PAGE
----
Gail’s Garden in North Carolina


Today we’re visiting Gail Bromer’s beautiful garden at the top of the continental divide in the Blue Ridge Mountains of western North Carolina:

For much of the year foliage takes center stage in my garden. I love having a mix of colors and textures to enjoy.

The fog is rolling in from lower on the mountain to meet this garden. While some folks are not fond of creeping Jenny (Lysimachia nummularia ‘Aurea’, Zone 3 – 9), I like the contrast it brings. Here it’s seen with a dwarf Brandywine split leaf Japanese maple (Acer palmatum, Zone 5 – 9), Gaity euonymous (Euonymous fortunei ‘Gaity’, Zone 4 – 9), Cavatine pieris (Pieris japonica ‘Cavatine’, Zone 5 – 8), Old Gold juniper (Juniperus x pfitzeriana ‘Old Gold’, Zone 4 – 9), a purple gazing ball and a metal frog sculpture.

stone steps through a sloped garden bed

Hardscape also brings a wonderful element to the garden. These stone steps went in a couple years ago to replace the wooden ones. The steps had to be placed in a wider arc which gave us an opportunity to create terracing along the side and a wonderful planting area for a combination of small shrubs and annuals. An azalea (Rhododendron hybrid) and other small shrubs have a place along with a featured annual early in the season.

bronze foliage plant growing inside old tree stump

A bronze coleus (Coleus scutellarioides, Zone 10 – 11 or as annual) stuck in the top of an old tree stump gives a splash of color along this woodland path.

a shrub with dark colored foliage in front of a shrub with bright yellow foliage

Fall is coming. The Bloodgood maple (Acer palmatum ‘Bloodgood’, Zone 5 – 9) here is seen with the yellow foliage of a bottlebrush buckeye (Aesculus parviflora, Zone 4 – 8), and a large metal heron sculpture.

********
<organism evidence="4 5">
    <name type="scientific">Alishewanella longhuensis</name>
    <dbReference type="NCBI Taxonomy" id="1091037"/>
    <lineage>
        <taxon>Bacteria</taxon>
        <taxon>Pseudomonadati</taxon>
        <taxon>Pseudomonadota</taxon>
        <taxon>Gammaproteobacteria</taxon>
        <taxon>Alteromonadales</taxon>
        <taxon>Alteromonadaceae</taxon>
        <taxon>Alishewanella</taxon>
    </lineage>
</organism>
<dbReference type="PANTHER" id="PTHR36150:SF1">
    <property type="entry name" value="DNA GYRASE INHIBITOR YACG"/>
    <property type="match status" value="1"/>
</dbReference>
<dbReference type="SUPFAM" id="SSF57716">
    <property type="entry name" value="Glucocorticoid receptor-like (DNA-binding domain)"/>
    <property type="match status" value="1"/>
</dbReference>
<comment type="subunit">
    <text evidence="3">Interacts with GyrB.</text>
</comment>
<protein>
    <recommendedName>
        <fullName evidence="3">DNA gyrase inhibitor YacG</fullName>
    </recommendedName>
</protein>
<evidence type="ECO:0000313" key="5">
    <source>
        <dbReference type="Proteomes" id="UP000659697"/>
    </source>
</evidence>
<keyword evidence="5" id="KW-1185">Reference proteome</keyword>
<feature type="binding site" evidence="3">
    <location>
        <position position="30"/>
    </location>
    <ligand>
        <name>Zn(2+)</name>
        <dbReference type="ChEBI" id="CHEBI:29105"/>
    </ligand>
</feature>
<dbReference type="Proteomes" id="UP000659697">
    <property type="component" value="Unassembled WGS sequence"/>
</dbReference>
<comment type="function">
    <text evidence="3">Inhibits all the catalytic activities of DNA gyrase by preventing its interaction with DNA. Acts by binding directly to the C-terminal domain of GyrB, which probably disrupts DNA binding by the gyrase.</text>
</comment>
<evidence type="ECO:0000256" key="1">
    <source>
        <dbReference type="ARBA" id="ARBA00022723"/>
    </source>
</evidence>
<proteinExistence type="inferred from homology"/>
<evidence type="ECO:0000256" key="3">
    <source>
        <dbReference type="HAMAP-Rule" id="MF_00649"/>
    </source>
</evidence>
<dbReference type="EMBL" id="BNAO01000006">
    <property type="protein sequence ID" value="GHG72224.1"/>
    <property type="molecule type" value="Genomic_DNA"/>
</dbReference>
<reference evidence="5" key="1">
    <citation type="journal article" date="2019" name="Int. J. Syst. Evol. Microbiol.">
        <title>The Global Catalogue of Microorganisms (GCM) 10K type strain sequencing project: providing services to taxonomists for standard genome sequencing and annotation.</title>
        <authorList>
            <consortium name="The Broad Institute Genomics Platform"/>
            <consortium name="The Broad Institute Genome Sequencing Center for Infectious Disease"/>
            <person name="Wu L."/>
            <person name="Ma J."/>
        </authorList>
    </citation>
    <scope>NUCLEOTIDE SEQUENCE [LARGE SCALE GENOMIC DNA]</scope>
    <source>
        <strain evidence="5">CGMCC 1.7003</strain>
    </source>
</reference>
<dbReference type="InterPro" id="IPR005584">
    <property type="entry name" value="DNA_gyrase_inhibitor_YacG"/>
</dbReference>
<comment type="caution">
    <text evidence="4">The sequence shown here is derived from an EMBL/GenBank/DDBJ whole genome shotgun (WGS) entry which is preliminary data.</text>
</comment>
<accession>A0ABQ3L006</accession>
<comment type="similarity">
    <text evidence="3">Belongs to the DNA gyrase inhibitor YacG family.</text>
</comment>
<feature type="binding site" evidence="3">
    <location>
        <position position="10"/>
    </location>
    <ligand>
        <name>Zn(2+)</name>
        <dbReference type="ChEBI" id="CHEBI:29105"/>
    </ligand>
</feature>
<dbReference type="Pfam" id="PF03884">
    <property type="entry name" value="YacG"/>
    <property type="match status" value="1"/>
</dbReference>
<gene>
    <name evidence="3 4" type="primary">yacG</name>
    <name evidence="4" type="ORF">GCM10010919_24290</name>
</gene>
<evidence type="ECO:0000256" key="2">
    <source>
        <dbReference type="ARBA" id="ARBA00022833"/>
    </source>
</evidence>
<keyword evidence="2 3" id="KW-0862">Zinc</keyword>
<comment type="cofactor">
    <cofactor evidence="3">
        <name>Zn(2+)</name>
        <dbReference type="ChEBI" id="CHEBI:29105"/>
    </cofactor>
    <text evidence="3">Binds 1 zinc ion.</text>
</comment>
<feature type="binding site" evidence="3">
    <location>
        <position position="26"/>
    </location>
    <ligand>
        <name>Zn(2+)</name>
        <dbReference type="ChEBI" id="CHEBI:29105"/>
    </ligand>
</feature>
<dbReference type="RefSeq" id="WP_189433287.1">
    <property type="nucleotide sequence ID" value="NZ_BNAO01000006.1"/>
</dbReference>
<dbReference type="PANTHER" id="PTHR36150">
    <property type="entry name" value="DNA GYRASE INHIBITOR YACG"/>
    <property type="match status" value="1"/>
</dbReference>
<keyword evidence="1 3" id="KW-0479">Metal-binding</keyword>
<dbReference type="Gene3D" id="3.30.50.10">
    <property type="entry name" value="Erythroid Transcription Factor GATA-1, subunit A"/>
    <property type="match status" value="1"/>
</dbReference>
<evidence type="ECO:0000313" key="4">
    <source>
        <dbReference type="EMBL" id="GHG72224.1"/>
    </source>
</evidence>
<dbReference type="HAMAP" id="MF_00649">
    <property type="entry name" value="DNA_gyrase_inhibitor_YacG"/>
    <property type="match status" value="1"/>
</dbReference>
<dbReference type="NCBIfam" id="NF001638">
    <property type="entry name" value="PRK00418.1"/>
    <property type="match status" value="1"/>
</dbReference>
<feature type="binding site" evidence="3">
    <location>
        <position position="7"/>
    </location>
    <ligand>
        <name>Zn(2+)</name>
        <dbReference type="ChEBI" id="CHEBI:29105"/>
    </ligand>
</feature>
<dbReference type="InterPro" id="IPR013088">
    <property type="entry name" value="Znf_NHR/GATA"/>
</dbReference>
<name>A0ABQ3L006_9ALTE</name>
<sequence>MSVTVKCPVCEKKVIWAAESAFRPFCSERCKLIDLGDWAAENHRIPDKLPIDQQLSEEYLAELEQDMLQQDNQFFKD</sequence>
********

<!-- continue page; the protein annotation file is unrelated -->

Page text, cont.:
close up of Bobo hydrangea in bloom

This fairly new Bobo hydrangea (Hydrangea paniculata ‘Bobo’, Zone 3 – 8) is still beautiful as fall begins.

dark foliage plant in the middle of other foliage plants

The lace cap hydrangea (Hydrangea macrophylla, Zone 5 – 9) in the center is surrounded by Chamaecyparis ‘Vintage Gold’ (Zone 5 – 8), and Golden Pacific juniper (Juniperus conferta, Zone 6 – 9).

close up of bright pink azalea bloom

I was fortunate to be asked to rescue some specialty deciduous azaleas. They were propagated lovingly by tissue culture and moved to the mountains of North Carolina to wait for the time and place to be planted. As it happened not all of those plants found homes.

close up of pink azalea bloom

I was happy to bring some home and shared many with area gardeners. Unfortunately most of the plant tags had fallen off.

close up of white azalea flowers with pink spots

I did get some blooms this year, but haven’t yet identified them. I know they are from the balds of North Carolina or are from the Strickland and Sommerville collections.

large azalea in bloom

I am so thankful that these plants were shared with me. I’m like a kid at Christmas eagerly waiting to see each one bloom for the first time . I have no idea what wonders await!

 

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